That said, is it anyone's business but Tiger's wife as to whether he is forgiven or not? Just because Tiger was unable to stay faithful to his wife doesn't mean Buddhism is incapable of helping him deal with such suffering. Besides, Christians haven't exactly had the best track record in keeping celebrities and politicians on the "straight and narrow" path. Hume also made the insinuation that you can't make a recovery in life via Buddhism, which is patently absurd. Try telling that to all the recovering alcoholics and drug addicts who have found new life in Buddhism. Try telling that to those who were able to pick up the shards of a broken life via the Dharma. I feel less anger toward Hume than compassion for the suffering he must be under in feeling like he has to personally "save" and convert everyone to Christianity must be exhausting. For more detail on the "nuts and bolts" of forgiveness in Buddhism -- Click here.
As for redemption, as a Buddhist, I believe redemption is gained through your actions more than saying certain words to ask forgiveness from a deity. It is showing that you have changed by behaving in a different way. There is no magic formula or incantations that need to be said in Buddhism -- just behave differently!! Perhaps the reason why Buddhism can't fit neatly into the Christian paradigm for Brit is that it doesn't believe in "sin" to be forgiven or redeemed from. True, there are guidelines on what will cause you less suffering but there isn't anyone to answer to except ourselves as via karma. We are our own savior and judge. Depending on our karma, the next birth will be one that will give us chances to make up for the suffering we have caused and to build upon the good we have sown. Sounds redeeming to me. In Christianity, however, you only have one shot -- this life to "get it right." Perhaps Hume needs to examine his own religion first before condemning another.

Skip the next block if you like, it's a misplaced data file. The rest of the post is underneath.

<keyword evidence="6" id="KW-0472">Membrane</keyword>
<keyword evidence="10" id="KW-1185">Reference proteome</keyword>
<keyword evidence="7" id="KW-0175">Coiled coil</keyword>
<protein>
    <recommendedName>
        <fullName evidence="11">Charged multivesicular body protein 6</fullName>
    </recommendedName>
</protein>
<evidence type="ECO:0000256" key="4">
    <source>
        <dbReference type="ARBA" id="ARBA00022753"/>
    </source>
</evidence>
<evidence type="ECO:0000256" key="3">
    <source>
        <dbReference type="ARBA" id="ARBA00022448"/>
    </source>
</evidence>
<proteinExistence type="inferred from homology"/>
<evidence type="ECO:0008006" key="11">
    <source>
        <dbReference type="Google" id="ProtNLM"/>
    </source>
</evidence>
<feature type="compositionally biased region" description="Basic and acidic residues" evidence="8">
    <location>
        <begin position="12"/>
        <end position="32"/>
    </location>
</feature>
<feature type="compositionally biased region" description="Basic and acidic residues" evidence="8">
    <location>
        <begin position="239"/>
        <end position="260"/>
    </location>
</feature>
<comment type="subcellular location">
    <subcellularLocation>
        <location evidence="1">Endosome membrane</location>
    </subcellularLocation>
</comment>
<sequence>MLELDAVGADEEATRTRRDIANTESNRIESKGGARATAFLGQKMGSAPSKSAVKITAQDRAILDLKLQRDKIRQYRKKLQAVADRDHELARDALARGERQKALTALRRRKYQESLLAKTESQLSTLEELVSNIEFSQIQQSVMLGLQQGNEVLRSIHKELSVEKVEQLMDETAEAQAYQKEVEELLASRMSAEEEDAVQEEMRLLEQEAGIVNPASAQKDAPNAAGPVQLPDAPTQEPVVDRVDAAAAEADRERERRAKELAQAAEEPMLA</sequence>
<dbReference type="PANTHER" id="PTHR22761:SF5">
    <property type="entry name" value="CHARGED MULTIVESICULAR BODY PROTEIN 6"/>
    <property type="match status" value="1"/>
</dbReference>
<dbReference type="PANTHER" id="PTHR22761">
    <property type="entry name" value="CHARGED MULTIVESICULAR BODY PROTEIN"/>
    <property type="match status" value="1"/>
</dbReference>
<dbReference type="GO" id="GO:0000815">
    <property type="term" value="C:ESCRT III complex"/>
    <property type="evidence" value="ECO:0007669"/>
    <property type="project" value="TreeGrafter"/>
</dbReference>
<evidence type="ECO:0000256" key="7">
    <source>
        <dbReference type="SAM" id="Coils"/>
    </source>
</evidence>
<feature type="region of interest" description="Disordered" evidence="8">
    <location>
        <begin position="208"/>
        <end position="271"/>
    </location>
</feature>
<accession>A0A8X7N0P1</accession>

In Buddhism there's no big showdown and no guilt sundae topped with another helping of guilt. In Buddhism, guilt is seen as counterproductive because if you've changed for the better then guilt isn't helping you but holding you back. Guilt is about feeling you're a bad person but Buddhism doesn't want you to feel you're a bad person. You might have made some bad decisions but you're not a bad person. Forgiveness also means forgiving yourself for being human. If you feel guilty even after being granted forgiveness by someone then you're only making your suffering worse -- not better. And you haven't fully forgiven yourself. If you're no longer the same person as in the past then what is there to feel guilty over?
~Peace to all beings (even Brit Hume)~